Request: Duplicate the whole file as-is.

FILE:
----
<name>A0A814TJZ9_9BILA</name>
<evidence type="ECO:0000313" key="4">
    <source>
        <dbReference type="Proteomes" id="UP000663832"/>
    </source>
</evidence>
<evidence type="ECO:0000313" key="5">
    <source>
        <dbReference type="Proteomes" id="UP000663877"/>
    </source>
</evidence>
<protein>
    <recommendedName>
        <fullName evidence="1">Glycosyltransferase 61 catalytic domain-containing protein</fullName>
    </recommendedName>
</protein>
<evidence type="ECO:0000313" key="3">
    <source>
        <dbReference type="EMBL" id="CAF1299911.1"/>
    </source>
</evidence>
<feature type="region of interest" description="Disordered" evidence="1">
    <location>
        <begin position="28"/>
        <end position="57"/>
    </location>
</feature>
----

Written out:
<name>A0A814TJZ9_9BILA</name>
<evidence type="ECO:0000313" key="4">
    <source>
        <dbReference type="Proteomes" id="UP000663832"/>
    </source>
</evidence>
<evidence type="ECO:0000313" key="5">
    <source>
        <dbReference type="Proteomes" id="UP000663877"/>
    </source>
</evidence>
<protein>
    <recommendedName>
        <fullName evidence="1">Glycosyltransferase 61 catalytic domain-containing protein</fullName>
    </recommendedName>
</protein>
<evidence type="ECO:0000313" key="3">
    <source>
        <dbReference type="EMBL" id="CAF1299911.1"/>
    </source>
</evidence>
<feature type="region of interest" description="Disordered" evidence="1">
    <location>
        <begin position="28"/>
        <end position="57"/>
    </location>
</feature>